The United States now has the highest number of known cases of coronavirus in the world with more than 82,000, according to CNN's tally of cases reported by health officials.
The US cases piled up Thursday, surpassing China and Italy. The per capita rate of cases varies because of the countries' vast differences in population.
As of Thursday evening, the United States had at least 82,100 cases while China was reporting 81,782. There have been more than 510,000 cases reported worldwide. The countries' numbers are changing constantly and both the totals and the rank order of countries could change at any time.
The grim milestone comes just as US officials said there was a new high for fatalities reported in a single day.
At least 246 new deaths were reported Thursday, bringing the total number of deaths nationwide to at least 1,195.
The spike of cases has hospitals around the country scrambling to keep up with the demand for care.
In New York, where more than half of the US cases have been reported, exhausted hospital workers are turning to increasingly desperate measures to combat the virus.
New York Bellevue Hospital Center created a makeshift morgue using tents and refrigerated trucks. At Elmhurst Hospital Center in Queens, 13 patients died from coronavirus within 24 hours.
A registered nurse described what she has experienced inside a Long Island hospital and the toll that caring for coronavirus patients is taking on health care workers.
"I haven't slept because my mind won't shut off. I cried in the bathroom on my break, as I peeled off the PPE from my sweaty self, mask indentations on my face. I cried the entire ride home," the nurse wrote in a social media post.
The nurse, whom CNN is not naming, says patients are streaming in with "non stop coughing, sweaty, fevers" and with "fear in their eyes."
"I cry for the ones who passed away. I cry because we intubated 5 patients within 10 min and im terrified. I cry for my co workers, because we know it will get worse and I already feel like that is impossible and we are already at our breaking point, I cry for the parents, children, siblings, spouses who cannot be with their loved ones who may be dying but cant have visitors because there is no visiting allowed," the nurse added.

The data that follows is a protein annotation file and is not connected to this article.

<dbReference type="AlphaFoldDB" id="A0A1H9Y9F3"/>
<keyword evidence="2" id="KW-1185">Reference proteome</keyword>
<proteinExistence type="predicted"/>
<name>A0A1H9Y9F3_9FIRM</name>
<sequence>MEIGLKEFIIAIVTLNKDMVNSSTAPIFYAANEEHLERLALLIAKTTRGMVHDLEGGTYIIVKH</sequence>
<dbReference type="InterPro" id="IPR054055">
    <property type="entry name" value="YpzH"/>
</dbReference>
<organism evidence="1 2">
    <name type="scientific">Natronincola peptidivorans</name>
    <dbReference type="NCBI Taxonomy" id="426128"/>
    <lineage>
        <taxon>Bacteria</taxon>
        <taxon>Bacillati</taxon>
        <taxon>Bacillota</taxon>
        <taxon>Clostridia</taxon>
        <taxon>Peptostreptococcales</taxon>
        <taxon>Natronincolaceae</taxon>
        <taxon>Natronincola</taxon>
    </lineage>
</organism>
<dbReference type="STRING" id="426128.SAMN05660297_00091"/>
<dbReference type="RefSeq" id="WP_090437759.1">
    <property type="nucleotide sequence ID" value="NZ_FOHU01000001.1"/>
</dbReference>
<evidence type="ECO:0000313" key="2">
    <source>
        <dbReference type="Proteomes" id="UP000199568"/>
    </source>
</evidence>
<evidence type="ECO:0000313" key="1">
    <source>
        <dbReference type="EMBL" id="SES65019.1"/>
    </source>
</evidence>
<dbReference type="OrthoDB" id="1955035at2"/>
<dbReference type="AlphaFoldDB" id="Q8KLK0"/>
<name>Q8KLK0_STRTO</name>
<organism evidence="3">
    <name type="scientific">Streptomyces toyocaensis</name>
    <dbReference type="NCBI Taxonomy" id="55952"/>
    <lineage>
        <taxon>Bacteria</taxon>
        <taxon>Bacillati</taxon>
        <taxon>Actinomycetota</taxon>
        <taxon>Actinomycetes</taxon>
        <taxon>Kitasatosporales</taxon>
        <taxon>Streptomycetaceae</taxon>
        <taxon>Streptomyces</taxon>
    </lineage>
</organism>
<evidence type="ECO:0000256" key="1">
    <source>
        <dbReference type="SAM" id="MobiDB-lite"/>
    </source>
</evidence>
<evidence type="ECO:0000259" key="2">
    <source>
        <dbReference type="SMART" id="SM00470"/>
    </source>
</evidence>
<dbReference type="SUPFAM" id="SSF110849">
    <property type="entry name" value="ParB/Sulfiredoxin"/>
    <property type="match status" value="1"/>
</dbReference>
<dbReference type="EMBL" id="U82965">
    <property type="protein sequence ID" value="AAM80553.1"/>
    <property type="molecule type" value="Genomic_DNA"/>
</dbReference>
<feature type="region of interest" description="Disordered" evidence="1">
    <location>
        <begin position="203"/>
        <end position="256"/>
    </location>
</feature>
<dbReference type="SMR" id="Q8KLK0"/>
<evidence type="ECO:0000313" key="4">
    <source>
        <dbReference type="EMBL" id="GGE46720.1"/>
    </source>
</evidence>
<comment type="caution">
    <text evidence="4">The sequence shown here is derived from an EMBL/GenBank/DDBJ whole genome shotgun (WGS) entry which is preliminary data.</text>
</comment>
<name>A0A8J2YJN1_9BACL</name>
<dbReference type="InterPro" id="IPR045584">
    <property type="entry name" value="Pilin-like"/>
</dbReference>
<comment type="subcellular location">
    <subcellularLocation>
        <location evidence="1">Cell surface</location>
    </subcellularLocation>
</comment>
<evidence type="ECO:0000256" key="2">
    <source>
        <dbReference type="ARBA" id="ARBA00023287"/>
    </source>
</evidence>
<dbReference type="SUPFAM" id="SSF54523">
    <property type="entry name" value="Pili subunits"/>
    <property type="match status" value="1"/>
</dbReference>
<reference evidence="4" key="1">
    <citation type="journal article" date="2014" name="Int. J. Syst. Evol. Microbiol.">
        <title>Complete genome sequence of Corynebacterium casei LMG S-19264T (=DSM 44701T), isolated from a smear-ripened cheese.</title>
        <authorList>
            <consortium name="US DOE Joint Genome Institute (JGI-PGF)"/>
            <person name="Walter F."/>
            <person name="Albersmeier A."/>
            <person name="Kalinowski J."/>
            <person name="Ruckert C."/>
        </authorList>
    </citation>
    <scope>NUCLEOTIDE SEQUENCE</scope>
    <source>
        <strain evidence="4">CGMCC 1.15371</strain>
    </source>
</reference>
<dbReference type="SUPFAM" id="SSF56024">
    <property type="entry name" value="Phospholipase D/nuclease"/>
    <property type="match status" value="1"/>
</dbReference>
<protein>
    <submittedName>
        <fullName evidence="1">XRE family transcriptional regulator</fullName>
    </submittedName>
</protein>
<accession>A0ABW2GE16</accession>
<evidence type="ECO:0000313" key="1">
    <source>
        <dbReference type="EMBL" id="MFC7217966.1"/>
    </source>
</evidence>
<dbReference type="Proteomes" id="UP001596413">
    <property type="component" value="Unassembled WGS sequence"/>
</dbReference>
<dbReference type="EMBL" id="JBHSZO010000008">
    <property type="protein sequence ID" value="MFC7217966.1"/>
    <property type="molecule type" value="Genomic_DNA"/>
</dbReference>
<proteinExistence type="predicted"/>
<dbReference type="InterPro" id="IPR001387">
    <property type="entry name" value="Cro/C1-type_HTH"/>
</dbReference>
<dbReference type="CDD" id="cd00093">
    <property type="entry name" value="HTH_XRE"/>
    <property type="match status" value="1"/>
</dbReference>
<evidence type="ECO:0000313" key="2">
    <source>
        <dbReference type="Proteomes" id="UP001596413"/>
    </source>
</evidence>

Chicago and Detroit could be next new hot spots
Outbreaks in New York, Washington and California have captured the nation's attention for weeks -- but some health officials predict areas of Michigan and Illinois could be the next epicenters of the crisis.
Dr. Deborah Birx, the White House's coronavirus response coordinator, said health officials are concerned that counties like Wayne County, Michigan and Cook County, Illinois are showing a "more rapid increase" in cases.
Birx noted that 40% of the country has "extraordinary low rates" of coronavirus" About 19 states have fewer than 200 cases, she said.
Louisiana, which has seen coronavirus cases climb this week, is already emerging as another hot spot. New Orleans is facing critical shortages of ventilators and protective equipment, an official told CNN Thursday.
"This is going to be the disaster that defines our generation," Collin Arnold, director of the city's Homeland Security and Emergency Preparedness, said.
Health officials said they are monitoring six nursing homes in the state, including the 268-resident Lambeth House Retirement Community in New Orleans, where 11 deaths were reported on Tuesday.
Hospitals brace for equipment shortages
Numerous hospitals expect to run out of beds within two weeks, as cases continue to rise.
If more beds don't become available, "then we don't have resources to save the lives that we need to save," former Louisiana Secretary of Health Dr. Rebekah Gee said. "That's why these stay-at-home orders are so important."
But "we have not seen the peak of the crisis yet," Gee said.
Desperate for protective face masks, Gee said health care workers have been punching holes in plastic office report covers and running string through those holes.
"I think what's just as concerning is the fact that we need more ventilators," she said. "And that is something that the federal government needs to step in and fix."
Many have called for President Donald Trump to use the Defense Production Act to speed up the availability of critical health equipment.
This week, Trump and the Federal Emergency Management Agency (FEMA) gave conflicting information about whether the act was being used.